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Sunday Music Musings 5/24/2020

May 23, 2020
Hd memorial day clip art images free download black and white

Today’s hymn is chosen for Memorial Day weekend. “Eternal Father, Strong to Save,” also known as “the Navy Hymn,” is found as number 608 in the hymnal. The original words were written as a poem in 1860 by William Whiting of Winchester, England. Similar words, which reference land and air as well as sea, are found at Hymn 579, “Almighty Father, Strong to Save.” Both hymns are also Trinitarian in nature, referencing Father, Christ, and Holy Spirit.

The melody, Melita, published in 1861, was composed by fellow Englishman, Rev. John Bacchus Dykes, an Episcopalian clergyman, canon and precentor at Durham Cathedral, and later vicar of St. Oswald’s, Duham. Dykes published sermons and religious tracts, but is best known for his over 300 hymns. Because of his musical ability, Whiting became master of Winchester College Choristers’ School. Thus the poem for this hymn was penned by a musician, while the music was written by a clergyman!

Grace Church Choirs rehearse for evensong at Winchester Cathedral in 2015

There are over 100 verses that can be found here, including the one about outer space, written by Joe Volonte, a member of Grace Church, and sung at his funeral:

Eternal Father, King of Birth,
who did create the heav’n and earth,
who bids the planets and the sun
Their own appointed orbits run:
O hear us when we seek thy grace
For those who soar through outer space.
CDR Joseph E. Volonte, USN
3 May 1962

Our opening trio is in the Daughters of Zion repertoire and is sung today by three seniors. “Be the Change” was written by Marc Kaplan and Colin Britt in Jersey City NJ in 2010, based on words adapted from Gandhi. Colin holds degrees from Hartt, Yale and Rutgers, teaches at Rutgers Preparatory School, is director of music for Grace Church Van Vorst in Jersey City. He writes: “Marc was asked to commission a piece for an All-County Choir, and as he was thinking about being the best version of himself, Gandhi popped into his head. The melody wrote itself in 5 minutes. He called me and the rest is history.” This is from the Justice Choir Songbook an amazing resource free to use and perform, with useful music for community singing from rounds to spirituals.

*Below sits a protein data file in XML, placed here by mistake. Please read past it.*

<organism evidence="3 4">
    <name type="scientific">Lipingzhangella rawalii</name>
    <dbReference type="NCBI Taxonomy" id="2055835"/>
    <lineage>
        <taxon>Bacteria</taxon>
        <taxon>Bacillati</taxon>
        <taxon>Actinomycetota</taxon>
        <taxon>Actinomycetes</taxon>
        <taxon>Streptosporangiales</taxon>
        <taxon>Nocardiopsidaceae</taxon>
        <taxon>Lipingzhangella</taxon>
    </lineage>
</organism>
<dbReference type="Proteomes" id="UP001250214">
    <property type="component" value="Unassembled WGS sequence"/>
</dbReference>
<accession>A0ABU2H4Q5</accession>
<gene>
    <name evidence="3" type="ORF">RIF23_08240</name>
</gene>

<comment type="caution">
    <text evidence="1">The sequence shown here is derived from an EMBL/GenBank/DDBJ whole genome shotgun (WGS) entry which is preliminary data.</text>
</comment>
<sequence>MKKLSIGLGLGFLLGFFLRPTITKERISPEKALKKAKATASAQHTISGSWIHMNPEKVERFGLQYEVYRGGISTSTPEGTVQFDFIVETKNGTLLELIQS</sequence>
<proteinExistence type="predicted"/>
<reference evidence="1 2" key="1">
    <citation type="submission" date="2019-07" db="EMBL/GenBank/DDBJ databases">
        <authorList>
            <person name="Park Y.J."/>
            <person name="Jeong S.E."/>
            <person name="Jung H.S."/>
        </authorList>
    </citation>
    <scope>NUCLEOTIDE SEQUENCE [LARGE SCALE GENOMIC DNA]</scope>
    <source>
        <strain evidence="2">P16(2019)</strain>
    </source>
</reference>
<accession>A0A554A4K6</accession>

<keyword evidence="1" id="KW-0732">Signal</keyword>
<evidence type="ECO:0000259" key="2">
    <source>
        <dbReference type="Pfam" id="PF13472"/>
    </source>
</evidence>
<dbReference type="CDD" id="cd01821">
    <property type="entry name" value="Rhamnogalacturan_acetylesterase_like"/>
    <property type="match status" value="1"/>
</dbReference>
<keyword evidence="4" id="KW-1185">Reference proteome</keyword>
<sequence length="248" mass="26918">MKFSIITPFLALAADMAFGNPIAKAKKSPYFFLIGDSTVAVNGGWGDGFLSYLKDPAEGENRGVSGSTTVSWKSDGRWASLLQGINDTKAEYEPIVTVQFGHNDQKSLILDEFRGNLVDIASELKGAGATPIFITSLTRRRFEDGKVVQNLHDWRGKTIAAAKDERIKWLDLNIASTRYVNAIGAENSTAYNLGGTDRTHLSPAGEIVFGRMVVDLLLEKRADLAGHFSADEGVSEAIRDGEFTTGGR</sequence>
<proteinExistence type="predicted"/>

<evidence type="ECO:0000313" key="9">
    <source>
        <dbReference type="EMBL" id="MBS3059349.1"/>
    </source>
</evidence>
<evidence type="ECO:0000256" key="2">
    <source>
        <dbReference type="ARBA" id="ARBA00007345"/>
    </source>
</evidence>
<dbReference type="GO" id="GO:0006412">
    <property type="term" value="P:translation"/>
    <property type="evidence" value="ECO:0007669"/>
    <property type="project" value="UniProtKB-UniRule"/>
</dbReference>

Our service music is the Gloria (S-278) by William Mathias (1934 –1992) that we usually sing for much of Eastertide and the summer. We’ve been trying out some “virtual choirs,” for which singers listen to a track (here, me playing the organ) and record themselves singing, and thank God, Paula edits it all together. Although we are all singing alone (or with a family member) in our homes, the final product makes us feel as if we are all together. The adults sang the Gloria first, then last week we had some of the “Blue Choir’ (6th-12th grade trebles), and this week we added a few more of them. Next week, we plan on “massing” together for Pentecost. The nice thing about “virtual choir” is we were able to include Eleanor Wroath (now in England) with the adults, and Kiera Duff (again, England) with the Blue Choir.

Last week’s “virtual ‘blue choir'”

Our “postlude” today is actually an old video, by sentimental request of several seniors (many of whom are in it, as freshmen.)  “Here’s to Song” by Canadian composer Allister MacGillivray is an ode to friendship and song, that we often pull out and sing in the middle of the year if a chorister moves away, or do for the seniors in June. MacGillivray is from the Cape Breton region of Nova Scotia, and was an active music historian, song collector and song writer. Some of his other well-known songs are Song for the Mira, and Away from the Roll of the Sea.

Here’s to song, here’s to time;
Here’s to both with friends of mine;
Here’s to friends who raise their voices high.
Kings have riches widely lain,
Lords have land, but then again,
We have friends and song no wealth can buy.

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